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Bitlocker on Windows 8 laptop without TPM chip

With a Bitlocker encrypted drive on a Windows 8 laptop without a TPM chip, will the PC start with *either* a PIN or a USB flash drive, or does it require the PIN *and* the USB flash drive?

From my understanding after reading about it, the USB drive holds the encryption keys needed to access the data (which would be stored on the TPM chip if it was present), and the PIN is necessary to "unlock" those keys ready for use - is that correct?
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RedLondon
Asked:
RedLondon
1 Solution
 
btanExec ConsultantCommented:
The following combinations of the above authentication mechanisms are supported, all with an optional escrow recovery key:
-PIN only
-TPM only
-TPM + PIN
-TPM + PIN + USB Key
-TPM + USB Key
-USB Key

pls also see this
@ http://blogs.technet.com/b/hugofe/archive/2010/10/29/bitlocker-without-tpm.aspx

The MSDN FAQ is useful info to clarify your doubt. I extract some relevant ones below.

In short,

a) for machine with TPM, Bitlocker can provide enhanced security whereby you can combine the use of a TPM with either a PIN entered by the user or a startup key stored on a USB flash drive.

b) for machine without (a compatible) TPM, BitLocker provides encryption, but not the added security of locking keys with the TPM. In this case, the user is required to create a startup key that is stored on a USB flash drive. Noted the PIN is not applicable with USB key.

There is also the recovery key to be created and saved to a USB flash drive during BitLocker setup; it can also be managed and copied after BitLocker is enabled. If the computer enters recovery mode, the user will be prompted to insert the recovery key into the computer.

Note: Use of both the USB and PIN along with the TPM must be configured by using the Manage-bde command-line tool. This protection method cannot be specified by using the BitLocker setup wizard.

==MSDN FAQ for Bitlocker==
@ http://technet.microsoft.com/en-us/library/ee449438(v=ws.10).aspx


*Does BitLocker support multifactor authentication?

Yes, BitLocker supports multifactor authentication for operating system drives. If you enable BitLocker on a computer that has a TPM version 1.2, you can use additional forms of authentication with the TPM protection. BitLocker offers the option to lock the normal boot process until the user supplies a personal identification number (PIN) or inserts a USB device (such as a flash drive) that contains a BitLocker startup key, or both the PIN and the USB device can be required. These additional security measures provide multifactor authentication and help ensure that the computer will not start or resume from hibernation until the correct authentication method is presented.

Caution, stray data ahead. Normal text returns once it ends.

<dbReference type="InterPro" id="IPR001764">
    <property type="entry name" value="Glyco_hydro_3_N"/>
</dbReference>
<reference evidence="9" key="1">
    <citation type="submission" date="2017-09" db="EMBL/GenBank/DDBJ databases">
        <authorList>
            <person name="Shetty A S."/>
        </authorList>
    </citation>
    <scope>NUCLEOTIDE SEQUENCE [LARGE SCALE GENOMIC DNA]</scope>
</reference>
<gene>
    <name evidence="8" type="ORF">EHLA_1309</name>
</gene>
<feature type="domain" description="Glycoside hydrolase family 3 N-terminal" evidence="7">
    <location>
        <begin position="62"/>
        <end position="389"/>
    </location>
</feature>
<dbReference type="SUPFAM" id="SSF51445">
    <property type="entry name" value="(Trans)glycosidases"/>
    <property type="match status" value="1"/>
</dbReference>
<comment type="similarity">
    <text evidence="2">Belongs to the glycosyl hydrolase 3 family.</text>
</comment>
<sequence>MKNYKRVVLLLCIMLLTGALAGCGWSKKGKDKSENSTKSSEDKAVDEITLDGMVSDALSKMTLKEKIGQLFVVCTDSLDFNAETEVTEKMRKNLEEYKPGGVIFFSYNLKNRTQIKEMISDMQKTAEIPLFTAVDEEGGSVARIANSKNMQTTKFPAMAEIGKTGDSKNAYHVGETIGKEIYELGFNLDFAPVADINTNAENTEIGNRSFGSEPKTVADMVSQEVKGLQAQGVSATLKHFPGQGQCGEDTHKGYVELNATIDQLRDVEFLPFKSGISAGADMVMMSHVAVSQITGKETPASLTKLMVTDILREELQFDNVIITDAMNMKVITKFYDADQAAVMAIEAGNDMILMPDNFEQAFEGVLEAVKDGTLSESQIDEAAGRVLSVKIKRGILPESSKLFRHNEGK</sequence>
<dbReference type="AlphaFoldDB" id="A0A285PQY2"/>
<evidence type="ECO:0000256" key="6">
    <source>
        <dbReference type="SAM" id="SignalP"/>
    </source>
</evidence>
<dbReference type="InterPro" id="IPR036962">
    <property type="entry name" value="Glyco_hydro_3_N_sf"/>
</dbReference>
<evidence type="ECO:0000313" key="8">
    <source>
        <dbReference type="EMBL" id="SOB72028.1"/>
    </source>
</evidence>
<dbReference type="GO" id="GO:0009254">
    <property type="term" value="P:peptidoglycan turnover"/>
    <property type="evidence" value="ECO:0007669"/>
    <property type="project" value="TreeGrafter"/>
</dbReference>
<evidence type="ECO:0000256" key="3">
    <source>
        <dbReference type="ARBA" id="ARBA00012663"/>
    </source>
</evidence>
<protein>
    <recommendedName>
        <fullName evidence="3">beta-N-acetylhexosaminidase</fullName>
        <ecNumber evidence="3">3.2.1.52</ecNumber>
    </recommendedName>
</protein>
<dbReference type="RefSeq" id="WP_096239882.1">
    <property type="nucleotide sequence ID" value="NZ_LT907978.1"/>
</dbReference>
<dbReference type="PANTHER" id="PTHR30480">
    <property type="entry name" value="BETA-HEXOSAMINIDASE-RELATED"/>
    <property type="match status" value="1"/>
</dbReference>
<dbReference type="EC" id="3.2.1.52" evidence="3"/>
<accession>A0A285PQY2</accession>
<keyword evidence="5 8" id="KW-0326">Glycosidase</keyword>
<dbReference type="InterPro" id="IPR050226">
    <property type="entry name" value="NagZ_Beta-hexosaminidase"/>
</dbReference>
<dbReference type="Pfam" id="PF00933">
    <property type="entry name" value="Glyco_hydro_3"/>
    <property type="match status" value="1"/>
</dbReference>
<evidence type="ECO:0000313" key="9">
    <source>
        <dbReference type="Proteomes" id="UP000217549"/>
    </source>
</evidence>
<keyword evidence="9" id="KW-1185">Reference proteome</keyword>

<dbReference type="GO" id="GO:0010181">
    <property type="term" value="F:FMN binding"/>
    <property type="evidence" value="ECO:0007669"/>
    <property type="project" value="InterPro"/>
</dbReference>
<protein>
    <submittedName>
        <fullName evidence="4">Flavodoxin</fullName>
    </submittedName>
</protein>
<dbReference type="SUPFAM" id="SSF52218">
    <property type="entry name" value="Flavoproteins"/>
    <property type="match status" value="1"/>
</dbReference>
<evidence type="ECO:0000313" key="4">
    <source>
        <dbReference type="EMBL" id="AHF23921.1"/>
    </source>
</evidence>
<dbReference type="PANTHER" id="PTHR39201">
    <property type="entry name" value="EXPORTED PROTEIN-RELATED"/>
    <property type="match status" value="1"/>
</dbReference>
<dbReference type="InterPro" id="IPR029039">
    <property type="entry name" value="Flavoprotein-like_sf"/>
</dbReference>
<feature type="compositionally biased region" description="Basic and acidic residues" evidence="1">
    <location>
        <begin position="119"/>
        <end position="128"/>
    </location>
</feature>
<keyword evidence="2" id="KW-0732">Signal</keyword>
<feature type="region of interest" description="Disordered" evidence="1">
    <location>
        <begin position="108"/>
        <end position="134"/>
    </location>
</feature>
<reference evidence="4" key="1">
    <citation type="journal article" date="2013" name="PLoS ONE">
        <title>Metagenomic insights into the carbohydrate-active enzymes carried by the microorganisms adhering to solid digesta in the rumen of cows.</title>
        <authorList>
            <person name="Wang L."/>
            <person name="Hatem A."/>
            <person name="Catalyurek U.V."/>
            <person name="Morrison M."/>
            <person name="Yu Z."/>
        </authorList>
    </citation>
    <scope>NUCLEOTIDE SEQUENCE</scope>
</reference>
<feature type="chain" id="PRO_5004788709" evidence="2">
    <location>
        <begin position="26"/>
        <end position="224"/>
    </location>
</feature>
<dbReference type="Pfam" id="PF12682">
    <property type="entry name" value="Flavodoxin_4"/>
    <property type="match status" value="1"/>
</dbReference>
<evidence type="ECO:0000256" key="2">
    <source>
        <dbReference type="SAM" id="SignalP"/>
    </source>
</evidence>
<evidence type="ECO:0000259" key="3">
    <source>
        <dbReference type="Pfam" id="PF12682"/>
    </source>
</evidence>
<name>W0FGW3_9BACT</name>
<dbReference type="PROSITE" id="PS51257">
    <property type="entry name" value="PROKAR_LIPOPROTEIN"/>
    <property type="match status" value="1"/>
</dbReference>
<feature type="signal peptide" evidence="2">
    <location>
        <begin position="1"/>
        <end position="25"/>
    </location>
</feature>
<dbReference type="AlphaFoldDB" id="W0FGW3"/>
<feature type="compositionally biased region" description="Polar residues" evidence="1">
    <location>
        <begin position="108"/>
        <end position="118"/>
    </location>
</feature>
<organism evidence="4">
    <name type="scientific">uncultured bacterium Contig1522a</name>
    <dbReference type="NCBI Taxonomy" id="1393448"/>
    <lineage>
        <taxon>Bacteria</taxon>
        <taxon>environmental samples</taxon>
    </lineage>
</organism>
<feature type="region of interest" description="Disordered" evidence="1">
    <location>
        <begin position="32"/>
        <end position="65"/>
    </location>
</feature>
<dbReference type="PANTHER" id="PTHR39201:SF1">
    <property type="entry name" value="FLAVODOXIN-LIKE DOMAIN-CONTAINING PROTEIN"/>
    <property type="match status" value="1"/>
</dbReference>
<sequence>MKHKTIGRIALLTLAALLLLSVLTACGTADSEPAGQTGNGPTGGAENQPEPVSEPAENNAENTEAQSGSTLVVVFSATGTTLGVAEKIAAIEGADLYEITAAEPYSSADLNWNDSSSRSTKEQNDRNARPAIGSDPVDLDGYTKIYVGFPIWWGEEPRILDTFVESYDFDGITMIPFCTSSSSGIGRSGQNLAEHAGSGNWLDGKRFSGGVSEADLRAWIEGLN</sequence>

*Can I use BitLocker on an operating system drive without a TPM version 1.2?

Yes, you can enable BitLocker on an operating system drive without a TPM version 1.2, if the BIOS has the ability to read from a USB flash drive in the boot environment. This is because BitLocker will not unlock the protected drive until BitLocker's own volume master key is first released by either the computer's TPM or by a USB flash drive containing the BitLocker startup key for that computer. However, computers without TPMs will not be able to use the system integrity verification that BitLocker can also provide.

To help determine whether a computer can read from a USB device during the boot process, use the BitLocker system check as part of the BitLocker setup process. This system check performs tests to confirm that the computer can properly read from the USB devices at the appropriate time and that the computer meets other BitLocker requirements.

*Startup key

[....] The startup key is a key stored on a USB flash drive, and the USB flash drive must be inserted every time the computer starts. The startup key is used to provide another factor of authentication in conjunction with TPM authentication. To use a USB flash drive as a startup key, the USB flash drive must be formatted by using the NTFS, FAT, or FAT32 file system.

You must have a startup key to use BitLocker on a non-TPM computer.

*Recovery password and recovery key

[....] A key file on a USB flash drive that is read directly by the BitLocker recovery console. During recovery, you need to insert this USB device

PIN and enhanced PIN
For a higher level of security with the TPM, you can configure BitLocker with a personal identification number (PIN). The PIN is a user-created value that must be entered each time the computer starts or resumes from hibernation.
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RedLondonAuthor Commented:
Thank you
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Rich RumbleSecurity SamuraiCommented:
Also understand that bitlocker encryption of the OS only protects you when the OS if off. Bitlocker-to-go for USB only protects the USB when it's not plugged in.
http://www.experts-exchange.com/Security/Encryption/A_12134-Choosing-the-right-encryption-for-your-needs.html
-rich
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